Be the first to comment - What do you think?  Posted by saypeople - July 9, 2014 at 10:00 pm

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Vlt Clears up dusty mystery: New Observations reveal how Stardust forms around a Supernova

The dwarf galaxy UGC 5189A, site of the supernova SN 2010jl (annotated) (Credit: ESO)

The dwarf galaxy UGC 5189A, site of the supernova SN 2010jl (annotated) (Credit: ESO)

Main Points:

A group of astronomers has been able to follow stardust being made in real time — during the aftermath of a supernova explosion. For the first time they show that these cosmic dust factories make their grains in a two-stage process, starting soon after the explosion, but continuing for years afterwards. The team used ESO’s Very Large Telescope (VLT) in northern Chile to analyze the light from the supernova SN 2010jl as it slowly faded. The new results are published online in the journal Nature on 9 July 2014.

Published in:

Nature

Study Further:

The origin of cosmic dust in galaxies is still a mystery [1]. Astronomers know that supernovae may be the primary source of dust, especially in the early universe, but it is still unclear how and where dust grains condense and grow. It is also unclear how they avoid destruction in the harsh environment of a star-forming galaxy. But now, observations using ESO’s VLT at the Paranal Observatory in northern Chile are lifting the veil for the first time. Read more…

Be the first to comment - What do you think?  Posted by saypeople - at 10:00 pm

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A Hotspot for Powerful Cosmic Rays: Physicists a Step Closer to Finding Mysterious Sources

  This map of the northern sky shows cosmic ray concentrations, with a “hotspot” with a disproportionate number of cosmic rays shown as the bright red and yellow spot, upper right. An international team of physicists using the University of Utah-operated Telescope Array near Delta, Utah, say their discovery of the hotspot should narrow the search for the mysterious source or sources of ultrahigh-energy cosmic rays, which carry more energy than any other known particle in the universe. (Photo Credit: K. Kawata, University of Tokyo Institute for Cosmic Ray Research.)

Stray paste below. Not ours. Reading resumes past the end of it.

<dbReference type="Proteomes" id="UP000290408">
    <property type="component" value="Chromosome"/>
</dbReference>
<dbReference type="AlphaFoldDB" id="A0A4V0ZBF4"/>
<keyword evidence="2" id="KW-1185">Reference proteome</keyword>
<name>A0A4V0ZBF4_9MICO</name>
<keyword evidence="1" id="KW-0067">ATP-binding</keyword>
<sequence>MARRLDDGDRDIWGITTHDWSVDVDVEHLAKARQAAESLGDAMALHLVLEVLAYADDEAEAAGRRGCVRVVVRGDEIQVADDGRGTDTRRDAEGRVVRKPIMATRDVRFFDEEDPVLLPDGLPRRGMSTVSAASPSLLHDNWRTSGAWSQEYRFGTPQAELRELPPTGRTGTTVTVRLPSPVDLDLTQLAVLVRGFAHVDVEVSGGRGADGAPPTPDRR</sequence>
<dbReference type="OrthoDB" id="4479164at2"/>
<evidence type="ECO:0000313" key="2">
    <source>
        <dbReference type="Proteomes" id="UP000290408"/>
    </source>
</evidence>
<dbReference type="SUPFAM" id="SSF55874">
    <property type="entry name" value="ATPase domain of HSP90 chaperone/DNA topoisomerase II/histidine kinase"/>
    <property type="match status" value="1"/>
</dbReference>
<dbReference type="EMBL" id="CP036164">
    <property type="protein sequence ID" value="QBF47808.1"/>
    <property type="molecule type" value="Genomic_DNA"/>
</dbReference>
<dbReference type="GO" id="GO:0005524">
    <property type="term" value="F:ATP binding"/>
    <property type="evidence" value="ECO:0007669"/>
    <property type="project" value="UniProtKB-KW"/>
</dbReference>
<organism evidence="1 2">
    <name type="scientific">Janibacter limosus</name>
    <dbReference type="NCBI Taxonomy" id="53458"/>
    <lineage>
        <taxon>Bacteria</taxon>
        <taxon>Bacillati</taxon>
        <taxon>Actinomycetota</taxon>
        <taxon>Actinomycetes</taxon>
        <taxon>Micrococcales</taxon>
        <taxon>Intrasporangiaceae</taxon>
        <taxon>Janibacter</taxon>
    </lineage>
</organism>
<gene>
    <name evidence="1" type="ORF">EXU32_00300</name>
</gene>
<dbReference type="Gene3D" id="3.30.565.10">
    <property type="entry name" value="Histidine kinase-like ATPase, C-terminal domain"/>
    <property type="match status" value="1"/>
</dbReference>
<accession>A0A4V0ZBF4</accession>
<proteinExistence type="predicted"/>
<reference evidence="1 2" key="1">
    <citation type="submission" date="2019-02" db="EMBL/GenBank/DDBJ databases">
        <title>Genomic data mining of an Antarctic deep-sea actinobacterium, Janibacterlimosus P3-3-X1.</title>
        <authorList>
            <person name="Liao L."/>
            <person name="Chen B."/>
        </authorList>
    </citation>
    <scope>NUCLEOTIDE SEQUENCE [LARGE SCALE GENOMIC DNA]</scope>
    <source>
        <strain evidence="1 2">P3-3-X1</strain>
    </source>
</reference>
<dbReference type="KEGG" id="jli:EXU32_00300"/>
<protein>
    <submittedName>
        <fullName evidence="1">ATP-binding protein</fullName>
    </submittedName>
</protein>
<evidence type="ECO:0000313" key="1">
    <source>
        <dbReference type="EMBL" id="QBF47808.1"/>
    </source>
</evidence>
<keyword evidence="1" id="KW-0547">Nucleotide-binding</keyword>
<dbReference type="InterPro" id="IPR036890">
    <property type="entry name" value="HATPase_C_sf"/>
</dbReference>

This map of the northern sky shows cosmic ray concentrations, with a “hotspot” with a disproportionate number of cosmic rays shown as the bright red and yellow spot, upper right. An international team of physicists using the University of Utah-operated Telescope Array near Delta, Utah, say their discovery of the hotspot should narrow the search for the mysterious source or sources of ultrahigh-energy cosmic rays, which carry more energy than any other known particle in the universe. (Photo Credit: K. Kawata, University of Tokyo Institute for Cosmic Ray Research.)

Main Points:

An observatory run by the University of Utah found a “hotspot” beneath the Big Dipper emitting a disproportionate number of the highest-energy cosmic rays. The discovery moves physics another step toward identifying the mysterious sources of the most energetic particles in the universe.

Journal:

Astrophysical Journal Letters

Study Further:

“This puts us closer to finding out the sources — but no cigar yet,” says University of Utah physicist Gordon Thomson, spokesman and co-principal investigator for the $25 million Telescope Array cosmic ray observatory west of Delta, Utah. It is the Northern Hemisphere’s largest cosmic ray detector.

“All we see is a blob in the sky, and inside this blob there is all sorts of stuff — various types of objects — that could be the source” of the powerful cosmic rays, he adds. “Now we know where to look.” Read more…

Be the first to comment - What do you think?  Posted by saypeople - July 8, 2014 at 10:00 am